What your hair says about your health

You can tell a lot about a person by looking at their hair – and not just their choice of cut, colour and style.


You can tell a lot about a person by looking at their hair – and not just their choice of cut, colour and style. Forensic experts have long used hair samples as part of DNA evidence, and a new study on hair protein says hair alone can be used to accurately identify a person. Outside of the lab, however, you can also study your locks to learn more about your overall health. Here are some pointers for getting to know your hair better.

Are you shedding?
If you’re seeing a few too many strands in your hairbrush or notice shedding every time you run your fingers through your hair, it could be a sign of a nutritional deficiency, says Dr. Sandy Skotnicki, an associate professor of dermatology at the University of Toronto. “Typically, if you are shedding, your iron stores are low,” she says. Some medications such as anti-depressants and birth control list hair loss as a side effect, and usually, it’s temporary.

If your hair loss is significant, it could be alopecia, a condition dermatologists say may be triggered by stress-related, metabolic or endocrine problems. “Usually it’s a response to stress,” says Dr. Skotnicki. “Many women lose their hair after they’ve had a baby, for example, which can be traumatic on the body and cause the hair follicles to stop growing. At that time, your body is using its energy to do other things.” Significant hair loss is not something to take lightly, says Dr. Jeff Donovan, a dermatologist and hair loss specialist based in Vancouver. “It needs careful evaluation: I would listen to a patient’s story, determine their health status and examine their scalp to look for underlying problems.”

Split ends?
We all get a few split ends from time to time, and hair breakage is often caused by overusing heated styling tools or chemical products. But if your hair is extremely weak and dry it’s worth consulting your doctor. Dr. Donovan says, “If you find you have dry hair it’s unlikely from dehydration,” so simply drinking more water won’t help. “Patients with persistent dryness can have underlying thyroid abnormalities.” He recommends a blood test to check both thyroid and iron levels. “About 35 percent of pre-menopausal women have low iron and 15 percent of women have thyroid abnormalities which can lead to hair issues.”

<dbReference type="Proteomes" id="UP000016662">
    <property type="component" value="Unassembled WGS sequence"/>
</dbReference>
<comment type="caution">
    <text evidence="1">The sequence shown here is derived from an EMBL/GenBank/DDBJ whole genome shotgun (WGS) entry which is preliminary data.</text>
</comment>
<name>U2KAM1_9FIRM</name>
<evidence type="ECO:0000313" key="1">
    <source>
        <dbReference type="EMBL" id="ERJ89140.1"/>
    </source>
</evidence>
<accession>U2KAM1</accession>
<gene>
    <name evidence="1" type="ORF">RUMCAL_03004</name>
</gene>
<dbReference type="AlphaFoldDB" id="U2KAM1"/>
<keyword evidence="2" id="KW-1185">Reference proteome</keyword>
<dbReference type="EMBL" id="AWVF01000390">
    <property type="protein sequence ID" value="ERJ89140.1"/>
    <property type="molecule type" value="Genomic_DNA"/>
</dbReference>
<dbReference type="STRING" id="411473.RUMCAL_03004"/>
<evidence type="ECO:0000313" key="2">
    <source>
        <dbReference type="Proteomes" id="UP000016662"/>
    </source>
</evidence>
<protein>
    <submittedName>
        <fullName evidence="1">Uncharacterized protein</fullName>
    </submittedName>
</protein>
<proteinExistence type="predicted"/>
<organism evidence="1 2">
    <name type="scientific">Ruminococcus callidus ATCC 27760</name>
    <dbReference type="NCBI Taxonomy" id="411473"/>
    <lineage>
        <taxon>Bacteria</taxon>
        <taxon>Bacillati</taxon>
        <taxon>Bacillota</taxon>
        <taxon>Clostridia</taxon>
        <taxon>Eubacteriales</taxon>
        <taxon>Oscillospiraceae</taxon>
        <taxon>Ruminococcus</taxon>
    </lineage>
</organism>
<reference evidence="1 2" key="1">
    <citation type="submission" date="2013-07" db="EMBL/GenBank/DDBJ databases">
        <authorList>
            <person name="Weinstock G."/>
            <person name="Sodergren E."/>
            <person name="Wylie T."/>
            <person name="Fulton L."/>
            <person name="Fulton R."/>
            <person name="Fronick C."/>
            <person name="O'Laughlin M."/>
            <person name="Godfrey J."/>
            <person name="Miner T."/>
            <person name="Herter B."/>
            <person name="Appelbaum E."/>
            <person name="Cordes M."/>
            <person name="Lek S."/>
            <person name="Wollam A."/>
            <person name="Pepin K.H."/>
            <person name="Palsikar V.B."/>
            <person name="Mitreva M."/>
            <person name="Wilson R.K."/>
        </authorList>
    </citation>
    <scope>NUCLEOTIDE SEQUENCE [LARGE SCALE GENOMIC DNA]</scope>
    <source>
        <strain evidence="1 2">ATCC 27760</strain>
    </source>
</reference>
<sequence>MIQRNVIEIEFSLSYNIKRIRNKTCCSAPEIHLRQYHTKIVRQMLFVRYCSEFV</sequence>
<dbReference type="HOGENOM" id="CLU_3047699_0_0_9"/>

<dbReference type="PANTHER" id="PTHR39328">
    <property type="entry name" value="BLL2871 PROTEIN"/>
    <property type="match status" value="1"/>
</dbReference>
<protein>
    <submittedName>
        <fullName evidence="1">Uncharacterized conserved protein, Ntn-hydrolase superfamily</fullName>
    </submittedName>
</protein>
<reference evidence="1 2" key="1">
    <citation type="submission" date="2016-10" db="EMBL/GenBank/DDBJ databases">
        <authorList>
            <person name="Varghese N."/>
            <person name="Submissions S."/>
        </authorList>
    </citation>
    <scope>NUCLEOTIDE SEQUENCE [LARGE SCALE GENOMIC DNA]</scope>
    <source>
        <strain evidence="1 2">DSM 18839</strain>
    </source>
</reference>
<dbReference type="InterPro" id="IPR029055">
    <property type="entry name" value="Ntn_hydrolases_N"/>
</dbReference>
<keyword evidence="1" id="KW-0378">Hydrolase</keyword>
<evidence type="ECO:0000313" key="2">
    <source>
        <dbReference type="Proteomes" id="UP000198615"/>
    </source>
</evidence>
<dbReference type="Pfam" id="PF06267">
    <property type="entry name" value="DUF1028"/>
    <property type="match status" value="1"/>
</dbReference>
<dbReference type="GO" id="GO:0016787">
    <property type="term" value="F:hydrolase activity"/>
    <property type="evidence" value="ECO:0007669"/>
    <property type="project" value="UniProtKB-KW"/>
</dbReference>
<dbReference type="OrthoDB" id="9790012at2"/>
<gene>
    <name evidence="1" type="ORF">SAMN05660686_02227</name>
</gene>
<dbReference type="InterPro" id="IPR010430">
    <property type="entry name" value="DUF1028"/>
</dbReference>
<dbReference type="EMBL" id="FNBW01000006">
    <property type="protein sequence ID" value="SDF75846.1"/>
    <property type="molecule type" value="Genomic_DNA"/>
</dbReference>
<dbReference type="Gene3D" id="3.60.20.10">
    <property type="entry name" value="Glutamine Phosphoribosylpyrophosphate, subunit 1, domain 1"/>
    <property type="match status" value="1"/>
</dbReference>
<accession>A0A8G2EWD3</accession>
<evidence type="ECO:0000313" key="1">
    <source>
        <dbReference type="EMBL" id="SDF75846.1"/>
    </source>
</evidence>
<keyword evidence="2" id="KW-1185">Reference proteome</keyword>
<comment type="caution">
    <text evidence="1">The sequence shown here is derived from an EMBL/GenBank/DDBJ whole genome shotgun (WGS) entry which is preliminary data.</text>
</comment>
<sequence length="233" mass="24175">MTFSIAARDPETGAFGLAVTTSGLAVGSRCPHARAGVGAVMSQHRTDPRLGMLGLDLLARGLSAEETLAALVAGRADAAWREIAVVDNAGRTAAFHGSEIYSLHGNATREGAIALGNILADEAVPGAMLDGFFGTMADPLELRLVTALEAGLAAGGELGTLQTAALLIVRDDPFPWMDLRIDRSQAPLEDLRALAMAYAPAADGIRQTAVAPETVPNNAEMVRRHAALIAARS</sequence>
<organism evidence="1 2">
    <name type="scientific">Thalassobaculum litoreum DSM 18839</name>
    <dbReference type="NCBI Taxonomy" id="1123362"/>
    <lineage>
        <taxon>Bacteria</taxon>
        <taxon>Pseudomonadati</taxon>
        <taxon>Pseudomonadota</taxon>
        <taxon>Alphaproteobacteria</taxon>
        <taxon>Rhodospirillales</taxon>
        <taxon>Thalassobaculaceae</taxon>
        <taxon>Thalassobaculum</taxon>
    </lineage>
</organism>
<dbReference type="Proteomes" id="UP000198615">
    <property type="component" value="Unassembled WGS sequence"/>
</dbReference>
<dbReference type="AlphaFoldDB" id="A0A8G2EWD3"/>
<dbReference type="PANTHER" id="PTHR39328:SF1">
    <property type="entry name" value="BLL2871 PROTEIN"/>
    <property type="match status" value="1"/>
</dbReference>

Dull hair?
If your normally lustrous mane is looking limp and your blood tests are normal, it could be a reflection of a poor diet, says Dr. Donovan. “For some women, hair becomes limp and dull from nutritional issues, so we might look into the possibility of multivitamins.” Your hair is made of a protein called keratin, and if you’re not getting enough protein in your diet, it could weaken your hair.

Flakes?
You’re not alone: dandruff affects roughly 50% of the population worldwide. “It’s not typically an indication of a health issue,” says Dr. Skotnicki. “It seems to be an organism on the scalp that overgrows in some people.” A recent study found that dandruff is more closely linked to the presence of bacteria, not fungi on the scalp as it has long been attributed. Therefore, maintaining the right balance of bacteria can be a key factor in preventing dandruff. If the flakes are yellow and irritation extends to the face or back, it could be an indication of the inflammatory skin condition seborrheic dermatitis. Your doctor or dermatologist can recommend a shampoo or topical treatment.

Going grey before 40?
Grey hair is not typically caused by stress, despite what many think. Hair goes grey when your scalp’s colour-producing cells, called melanocytes, stop producing melanin, the pigment that determines its colour. The process is commonly associated with aging. If you start greying before the age of 40, Dr. Skotnicki says, “There’s nothing you can do — It’s genetic.” And yet, there is hope: This year, researchers at University College London discovered the gene responsible for grey hair and are confident their findings will make it possible to develop medications to switch it off.

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